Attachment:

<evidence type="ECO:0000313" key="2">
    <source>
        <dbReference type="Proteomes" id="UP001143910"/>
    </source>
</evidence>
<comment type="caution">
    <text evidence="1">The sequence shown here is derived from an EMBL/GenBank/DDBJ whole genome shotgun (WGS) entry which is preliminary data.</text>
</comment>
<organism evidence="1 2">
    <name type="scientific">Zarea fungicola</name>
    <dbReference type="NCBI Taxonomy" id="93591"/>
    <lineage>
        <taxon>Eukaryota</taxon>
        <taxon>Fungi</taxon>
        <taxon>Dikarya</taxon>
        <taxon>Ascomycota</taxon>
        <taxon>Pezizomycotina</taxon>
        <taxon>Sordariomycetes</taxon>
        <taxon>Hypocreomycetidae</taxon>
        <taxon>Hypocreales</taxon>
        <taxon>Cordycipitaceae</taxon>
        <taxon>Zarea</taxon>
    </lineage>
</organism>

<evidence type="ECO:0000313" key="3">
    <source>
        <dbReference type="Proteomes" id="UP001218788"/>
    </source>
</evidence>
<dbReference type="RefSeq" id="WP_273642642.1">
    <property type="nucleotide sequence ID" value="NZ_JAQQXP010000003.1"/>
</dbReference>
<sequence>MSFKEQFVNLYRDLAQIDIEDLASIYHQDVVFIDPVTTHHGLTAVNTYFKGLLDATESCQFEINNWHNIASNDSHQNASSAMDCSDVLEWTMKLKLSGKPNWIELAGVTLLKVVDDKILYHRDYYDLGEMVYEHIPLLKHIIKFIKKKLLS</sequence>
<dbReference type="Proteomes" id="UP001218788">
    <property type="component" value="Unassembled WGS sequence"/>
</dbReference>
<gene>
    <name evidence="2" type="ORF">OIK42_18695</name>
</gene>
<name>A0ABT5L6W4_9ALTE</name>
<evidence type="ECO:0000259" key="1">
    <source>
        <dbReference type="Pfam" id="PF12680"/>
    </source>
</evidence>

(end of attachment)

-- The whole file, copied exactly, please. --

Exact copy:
<evidence type="ECO:0000313" key="2">
    <source>
        <dbReference type="Proteomes" id="UP001143910"/>
    </source>
</evidence>
<comment type="caution">
    <text evidence="1">The sequence shown here is derived from an EMBL/GenBank/DDBJ whole genome shotgun (WGS) entry which is preliminary data.</text>
</comment>
<organism evidence="1 2">
    <name type="scientific">Zarea fungicola</name>
    <dbReference type="NCBI Taxonomy" id="93591"/>
    <lineage>
        <taxon>Eukaryota</taxon>
        <taxon>Fungi</taxon>
        <taxon>Dikarya</taxon>
        <taxon>Ascomycota</taxon>
        <taxon>Pezizomycotina</taxon>
        <taxon>Sordariomycetes</taxon>
        <taxon>Hypocreomycetidae</taxon>
        <taxon>Hypocreales</taxon>
        <taxon>Cordycipitaceae</taxon>
        <taxon>Zarea</taxon>
    </lineage>
</organism>

<evidence type="ECO:0000313" key="3">
    <source>
        <dbReference type="Proteomes" id="UP001218788"/>
    </source>
</evidence>
<dbReference type="RefSeq" id="WP_273642642.1">
    <property type="nucleotide sequence ID" value="NZ_JAQQXP010000003.1"/>
</dbReference>
<sequence>MSFKEQFVNLYRDLAQIDIEDLASIYHQDVVFIDPVTTHHGLTAVNTYFKGLLDATESCQFEINNWHNIASNDSHQNASSAMDCSDVLEWTMKLKLSGKPNWIELAGVTLLKVVDDKILYHRDYYDLGEMVYEHIPLLKHIIKFIKKKLLS</sequence>
<dbReference type="Proteomes" id="UP001218788">
    <property type="component" value="Unassembled WGS sequence"/>
</dbReference>
<gene>
    <name evidence="2" type="ORF">OIK42_18695</name>
</gene>
<name>A0ABT5L6W4_9ALTE</name>
<evidence type="ECO:0000259" key="1">
    <source>
        <dbReference type="Pfam" id="PF12680"/>
    </source>
</evidence>